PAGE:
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Article Five

Whether a Man can Merit the First Grace for Himself

We proceed to the fifth article thus:

1. It seems that a man can merit the first grace for himself. 210For Augustine says that “faith merits justification” (Praef. Ps. 32), and a man is justified by the grace first given to him. It follows that a man can merit the first grace for himself.

2. Again, God gives grace only to those who are worthy. But we do not say that anyone is worthy of something good unless he has merited it condignly. It follows that one can merit the first grace condignly.

3. Again, with men, one can merit a gift which has already been received. One who has been given a horse by his master, for example, may deserve it through using it well in his master’s service. Now God is more generous than a man. Much more, then, can a man merit the first grace which he has already received from God, by reason of his subsequent works.

On the other hand: the very meaning of grace excludes the notion of reward for works, according to Rom. 4:4: “Now to him that worketh is the reward not reckoned of grace, but of debt.” But what a man merits is credited to him as a reward for works. Hence he cannot merit the first grace.

I answer: we may think of a gift of grace in two ways. If we are thinking of the gratuitous character of the gift, it is obvious that all merit is opposed to grace, since the apostle says: “and if by grace, then it is no more of works” (Rom. 11:6). If, on the other hand, we are thinking of the nature of what is given, such a gift cannot be merited by one who does not have grace. For not only does grace exceed what is commensurate with nature, but a man in the state of sin before grace is prevented from meriting grace by the impediment of sin. Neither can grace already possessed be merited subsequently, since a reward is the outcome of work, and grace is the principle of all our good works, as we said in Q. 109. Finally, if one should merit another gratuitous gift by virtue of grace already received, this would not be the first grace. It is apparent, then, that no man can merit the first grace for himself.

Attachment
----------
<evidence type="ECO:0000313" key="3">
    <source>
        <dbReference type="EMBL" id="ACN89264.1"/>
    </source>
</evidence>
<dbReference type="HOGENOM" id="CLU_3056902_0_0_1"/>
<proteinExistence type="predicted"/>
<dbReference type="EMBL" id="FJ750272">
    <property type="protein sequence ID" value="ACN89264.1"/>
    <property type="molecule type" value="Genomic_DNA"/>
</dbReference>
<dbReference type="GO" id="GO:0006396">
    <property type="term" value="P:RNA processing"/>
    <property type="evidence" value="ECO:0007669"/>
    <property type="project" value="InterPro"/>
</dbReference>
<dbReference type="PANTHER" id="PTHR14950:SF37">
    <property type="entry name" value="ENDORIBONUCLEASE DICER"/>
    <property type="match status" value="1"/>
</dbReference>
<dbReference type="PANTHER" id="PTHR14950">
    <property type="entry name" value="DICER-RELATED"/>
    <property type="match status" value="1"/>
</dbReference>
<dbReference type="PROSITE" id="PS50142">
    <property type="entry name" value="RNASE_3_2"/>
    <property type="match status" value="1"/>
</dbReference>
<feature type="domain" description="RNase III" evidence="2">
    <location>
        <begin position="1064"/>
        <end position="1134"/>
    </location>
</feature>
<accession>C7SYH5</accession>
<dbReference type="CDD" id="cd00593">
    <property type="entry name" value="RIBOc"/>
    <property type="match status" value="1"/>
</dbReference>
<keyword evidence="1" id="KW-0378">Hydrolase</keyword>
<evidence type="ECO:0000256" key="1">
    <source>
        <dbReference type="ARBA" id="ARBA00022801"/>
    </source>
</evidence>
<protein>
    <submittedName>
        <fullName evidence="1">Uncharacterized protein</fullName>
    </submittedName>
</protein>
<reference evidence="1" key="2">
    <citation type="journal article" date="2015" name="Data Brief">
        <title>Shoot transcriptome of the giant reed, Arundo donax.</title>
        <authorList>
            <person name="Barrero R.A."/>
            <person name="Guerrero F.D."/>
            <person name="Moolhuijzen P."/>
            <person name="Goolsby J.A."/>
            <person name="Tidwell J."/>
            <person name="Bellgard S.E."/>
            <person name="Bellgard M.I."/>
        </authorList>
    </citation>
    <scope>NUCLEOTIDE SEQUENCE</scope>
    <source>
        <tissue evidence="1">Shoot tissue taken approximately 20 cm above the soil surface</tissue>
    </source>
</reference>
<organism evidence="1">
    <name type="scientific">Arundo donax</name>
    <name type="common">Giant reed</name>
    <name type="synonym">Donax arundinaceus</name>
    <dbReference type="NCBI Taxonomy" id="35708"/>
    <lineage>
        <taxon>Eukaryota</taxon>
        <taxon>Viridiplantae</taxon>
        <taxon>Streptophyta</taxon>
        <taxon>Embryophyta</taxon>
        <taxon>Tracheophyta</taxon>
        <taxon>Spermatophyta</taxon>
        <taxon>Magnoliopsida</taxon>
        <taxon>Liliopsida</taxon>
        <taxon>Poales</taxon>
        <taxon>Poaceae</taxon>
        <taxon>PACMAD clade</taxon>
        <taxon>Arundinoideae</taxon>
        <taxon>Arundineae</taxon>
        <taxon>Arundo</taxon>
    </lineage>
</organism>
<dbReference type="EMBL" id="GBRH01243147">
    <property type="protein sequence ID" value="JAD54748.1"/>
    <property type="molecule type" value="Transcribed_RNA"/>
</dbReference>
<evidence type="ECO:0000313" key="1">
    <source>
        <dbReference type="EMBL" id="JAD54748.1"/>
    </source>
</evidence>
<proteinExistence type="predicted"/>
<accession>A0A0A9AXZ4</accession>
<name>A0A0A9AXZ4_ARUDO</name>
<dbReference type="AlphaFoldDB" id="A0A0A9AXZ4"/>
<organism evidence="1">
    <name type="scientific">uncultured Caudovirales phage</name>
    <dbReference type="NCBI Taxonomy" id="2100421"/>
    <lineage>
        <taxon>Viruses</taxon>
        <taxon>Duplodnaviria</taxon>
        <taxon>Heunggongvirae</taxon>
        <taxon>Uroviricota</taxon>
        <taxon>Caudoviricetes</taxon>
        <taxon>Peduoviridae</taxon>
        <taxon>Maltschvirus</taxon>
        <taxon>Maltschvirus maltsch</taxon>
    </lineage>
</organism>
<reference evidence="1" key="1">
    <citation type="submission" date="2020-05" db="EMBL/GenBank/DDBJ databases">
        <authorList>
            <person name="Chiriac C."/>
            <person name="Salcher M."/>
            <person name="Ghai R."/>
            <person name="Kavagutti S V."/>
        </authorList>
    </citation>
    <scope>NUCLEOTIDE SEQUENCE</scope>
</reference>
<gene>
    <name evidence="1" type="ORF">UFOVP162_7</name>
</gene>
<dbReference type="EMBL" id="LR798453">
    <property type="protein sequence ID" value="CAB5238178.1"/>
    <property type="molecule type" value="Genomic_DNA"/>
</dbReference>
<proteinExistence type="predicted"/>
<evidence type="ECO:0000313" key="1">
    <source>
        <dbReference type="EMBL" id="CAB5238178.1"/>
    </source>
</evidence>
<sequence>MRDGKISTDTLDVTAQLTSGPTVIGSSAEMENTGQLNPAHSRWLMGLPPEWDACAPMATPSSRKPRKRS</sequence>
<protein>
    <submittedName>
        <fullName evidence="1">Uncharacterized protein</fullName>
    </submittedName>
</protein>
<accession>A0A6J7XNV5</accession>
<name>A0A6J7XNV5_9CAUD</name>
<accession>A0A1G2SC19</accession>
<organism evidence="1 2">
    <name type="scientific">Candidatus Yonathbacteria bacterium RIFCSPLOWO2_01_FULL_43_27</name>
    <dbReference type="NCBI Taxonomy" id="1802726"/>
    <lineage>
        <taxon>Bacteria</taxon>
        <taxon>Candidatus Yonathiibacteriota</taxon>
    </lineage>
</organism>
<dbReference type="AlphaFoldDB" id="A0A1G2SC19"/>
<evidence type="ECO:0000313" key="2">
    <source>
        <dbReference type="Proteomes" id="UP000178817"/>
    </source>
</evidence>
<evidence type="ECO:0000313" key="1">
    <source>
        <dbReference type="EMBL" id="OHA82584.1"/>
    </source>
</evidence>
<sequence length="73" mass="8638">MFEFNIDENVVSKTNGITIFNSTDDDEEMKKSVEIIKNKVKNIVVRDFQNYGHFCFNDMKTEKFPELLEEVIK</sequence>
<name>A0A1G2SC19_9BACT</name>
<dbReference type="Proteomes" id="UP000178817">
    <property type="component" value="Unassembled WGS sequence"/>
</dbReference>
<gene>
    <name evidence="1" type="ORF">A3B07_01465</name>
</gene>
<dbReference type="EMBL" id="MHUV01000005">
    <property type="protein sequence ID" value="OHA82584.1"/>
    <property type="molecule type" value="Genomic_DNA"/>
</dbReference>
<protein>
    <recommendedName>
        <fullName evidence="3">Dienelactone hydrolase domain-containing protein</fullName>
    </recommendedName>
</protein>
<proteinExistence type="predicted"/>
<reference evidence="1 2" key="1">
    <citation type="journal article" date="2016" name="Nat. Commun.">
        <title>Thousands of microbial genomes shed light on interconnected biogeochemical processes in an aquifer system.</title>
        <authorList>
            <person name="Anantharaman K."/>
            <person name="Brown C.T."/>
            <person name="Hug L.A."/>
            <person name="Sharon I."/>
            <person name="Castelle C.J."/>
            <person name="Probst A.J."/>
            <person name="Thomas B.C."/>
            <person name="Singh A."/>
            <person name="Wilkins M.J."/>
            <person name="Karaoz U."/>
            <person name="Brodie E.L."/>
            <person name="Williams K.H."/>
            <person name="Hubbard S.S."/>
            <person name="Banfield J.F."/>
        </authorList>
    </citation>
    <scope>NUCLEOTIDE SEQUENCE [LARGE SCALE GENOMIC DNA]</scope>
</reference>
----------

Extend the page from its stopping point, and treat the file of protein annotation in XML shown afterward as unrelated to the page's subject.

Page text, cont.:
On the first point: as Augustine says in 1 Retract. 23, he was at one time deceived in this matter, when he believed that the beginning of faith lay with ourselves, although its consummation was a gift of God. He retracts this belief, but it is apparently on this assumption that he declares that faith merits justification. But if we suppose that faith is begun in us by God, this being indeed a truth of faith, then even the act of faith follows the first grace. It cannot then merit the first grace. Hence a man is justified by faith not in the sense that he merits justification by believing, but in the sense that he believes 211while he is being justified. This movement of faith is required for the justification of the ungodly, as we said in Q. 113, Art. 4.

On the second point: the reason why God gives grace only to the worthy is not that they were previously worthy, but that by grace God makes them worthy, who alone “can bring a clean thing out of an unclean” (Job. 14:4).

On the third point: every good work which a man does proceeds from the first grace as its principle. But it does not proceed from any gift of man. We cannot therefore argue in the same way about a gift of grace and a gift of man.

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